- the equipment used for the interception of wire or electronic communications must be furnished by the telephone company or other communications provider; and
- calls must be monitored in the ordinary course of business.
Finally, there are various federal and state laws which require employers to keep certain aspects of an employee's personnel file confidential and/or separate from other portions of the personnel file. Employers who place personnel information on a company wide computer system risk violating an employee's right to privacy and the applicable federal and state laws. An employer can be held liable for failing to protect an employee's confidential information.
Assault, Battery and Fraud
In order for an employer to be liable for the intentional tort (assault or battery) of an employee, that tort must occur within the scope of employment. However, if the employee's tort is an independent venture, not committed in the course of employment the employer is not liable. Because few employee's action can be considered within the scope of employment complaints of assault or battery will be rarely be sustained.
Under Nevada law, to establish a fraudulent misrepresentation claim the plaintiff has the burden of proving each and every element by clear and convincing evidence:
- A false representation made by the defendant;
- defendant's knowledge or belief that its representation was false or that defendant has an insufficient basis of information for making the representation;
- defendant intended to induce plaintiff to act or refrain from acting upon the misrepresentation; and
- damage to the plaintiff as a result of relying on the misrepresentation. No fraudulent misrepresentation case, brought by a former employee, has been reported in Nevada to date.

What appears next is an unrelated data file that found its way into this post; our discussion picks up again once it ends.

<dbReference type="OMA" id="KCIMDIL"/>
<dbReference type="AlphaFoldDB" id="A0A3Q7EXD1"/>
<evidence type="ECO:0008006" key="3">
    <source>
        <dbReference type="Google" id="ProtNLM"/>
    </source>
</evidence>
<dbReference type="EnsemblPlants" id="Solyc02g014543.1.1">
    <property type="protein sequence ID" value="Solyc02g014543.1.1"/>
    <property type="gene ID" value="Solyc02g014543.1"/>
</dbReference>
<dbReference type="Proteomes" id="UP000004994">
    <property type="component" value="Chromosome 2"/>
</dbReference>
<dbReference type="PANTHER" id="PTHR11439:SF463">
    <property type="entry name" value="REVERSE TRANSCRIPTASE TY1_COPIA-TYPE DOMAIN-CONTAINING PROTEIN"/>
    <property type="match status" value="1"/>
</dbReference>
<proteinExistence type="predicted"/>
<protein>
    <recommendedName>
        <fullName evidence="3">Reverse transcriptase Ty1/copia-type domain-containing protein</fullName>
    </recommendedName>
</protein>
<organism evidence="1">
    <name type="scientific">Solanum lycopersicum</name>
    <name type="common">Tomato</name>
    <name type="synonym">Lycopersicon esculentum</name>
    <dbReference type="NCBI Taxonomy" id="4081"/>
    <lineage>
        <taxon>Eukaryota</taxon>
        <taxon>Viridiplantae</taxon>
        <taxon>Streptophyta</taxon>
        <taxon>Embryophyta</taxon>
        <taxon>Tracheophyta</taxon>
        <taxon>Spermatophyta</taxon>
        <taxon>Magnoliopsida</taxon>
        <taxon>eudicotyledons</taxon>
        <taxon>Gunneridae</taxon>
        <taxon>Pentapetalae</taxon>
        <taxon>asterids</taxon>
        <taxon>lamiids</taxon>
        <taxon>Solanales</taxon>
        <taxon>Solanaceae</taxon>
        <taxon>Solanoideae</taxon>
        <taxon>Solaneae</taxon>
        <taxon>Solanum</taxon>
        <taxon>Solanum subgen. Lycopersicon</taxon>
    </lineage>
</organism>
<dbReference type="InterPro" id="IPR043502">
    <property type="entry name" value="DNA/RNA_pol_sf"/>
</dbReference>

Intentional Inflection of Emotional Distress
While many plaintiff's attorneys file claims for intentional infliction of emotional distress very few can be established such a cause of action. Admittedly, Nevada has recognized a claim for intentional infliction of emotional distress can be brought in an employment discharge action. However, the same elements for the tort of intentional infliction of emotional distress are required in the employment context:
- extreme and outrageous conduct with the intent to or the reckless disregard for, causing emotional distress;
- plaintiff suffering extreme or sever emotional distress; and
- actual or proximate causation.
Conduct is extreme and outrageous if it goes beyond all possible bounds of decency, and is utterly intolerable or atrocious. Because the standard for establishing outrageous conduct for a claim of emotional distress is so high very few cases are successful.
Reducing The Risk Of A Lawsuit Prior To Termination
In order to avoid wrongful termination law suits it is essential that the employer-employee relationship not be altered by statements or handbooks that establish an expressed or implied contract. Additionally, because the conduct of managers and supervisors are attributed to the employer, as a matter of law, it is necessary to provide mid and upper level management with the ability to detect indicators that may give rise to claims of wrong doing or favoritism. By properly training and supervising managers unlawful termination suits can be avoided.